we in him. (pg. 336, bold mine)

As you can see above, there is place for both views within the Anglican Tradition. That being said, I would like to dedicate the remainder of this blog to elucidate my theology of the Eucharist which, unsurprisingly, is Anglo-Catholic and falls heavily in the camp of Real Presence. You do not have to agree with me, but at least you will gain an understanding of where I am coming from and why I insist on performing the Mass even if it is virtual.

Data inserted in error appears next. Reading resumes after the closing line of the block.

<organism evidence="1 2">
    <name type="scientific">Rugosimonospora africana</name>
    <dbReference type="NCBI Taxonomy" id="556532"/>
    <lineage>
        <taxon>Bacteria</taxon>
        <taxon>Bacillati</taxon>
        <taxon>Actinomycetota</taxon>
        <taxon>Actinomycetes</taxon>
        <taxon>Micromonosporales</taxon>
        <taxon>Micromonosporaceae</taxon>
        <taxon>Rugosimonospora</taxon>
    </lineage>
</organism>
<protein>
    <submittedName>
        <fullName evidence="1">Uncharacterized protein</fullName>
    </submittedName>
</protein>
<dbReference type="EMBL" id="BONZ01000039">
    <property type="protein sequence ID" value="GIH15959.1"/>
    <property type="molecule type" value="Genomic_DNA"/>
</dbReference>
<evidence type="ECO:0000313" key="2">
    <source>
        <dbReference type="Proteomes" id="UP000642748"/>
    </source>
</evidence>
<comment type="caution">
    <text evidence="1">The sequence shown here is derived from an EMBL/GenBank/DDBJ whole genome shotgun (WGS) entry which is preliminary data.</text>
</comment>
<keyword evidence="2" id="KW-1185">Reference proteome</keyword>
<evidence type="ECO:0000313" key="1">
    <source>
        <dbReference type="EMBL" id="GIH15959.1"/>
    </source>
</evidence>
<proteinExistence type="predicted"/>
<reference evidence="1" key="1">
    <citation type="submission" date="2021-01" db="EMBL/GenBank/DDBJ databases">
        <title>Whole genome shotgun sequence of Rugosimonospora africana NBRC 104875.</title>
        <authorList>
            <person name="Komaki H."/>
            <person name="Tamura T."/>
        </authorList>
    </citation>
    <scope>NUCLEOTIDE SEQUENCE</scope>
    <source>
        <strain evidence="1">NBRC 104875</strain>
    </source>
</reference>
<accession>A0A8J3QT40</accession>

The Holy Eucharist, being the second part of the Mass, is the greatest prayer of the Church. During

the Eucharist the priest, who is ordained by a bishop in Apostolic Succession, performs two functions. In one capacity, he/she represents the people. During our public worship, the priest stands before the Throne of God and lifts up the prayers of the people on behalf of the people. The priest gathers all the individual and corporate prayers of the Church and expresses them to God through the written words of the Mass. It is because of this that the word ‘amen’ becomes of great importance. ‘Amen’ means something like ‘So be it,’ and when the people say ‘amen’ at the end of the prayer they are asserting that what the priest is saying, on their behalf, is the truth.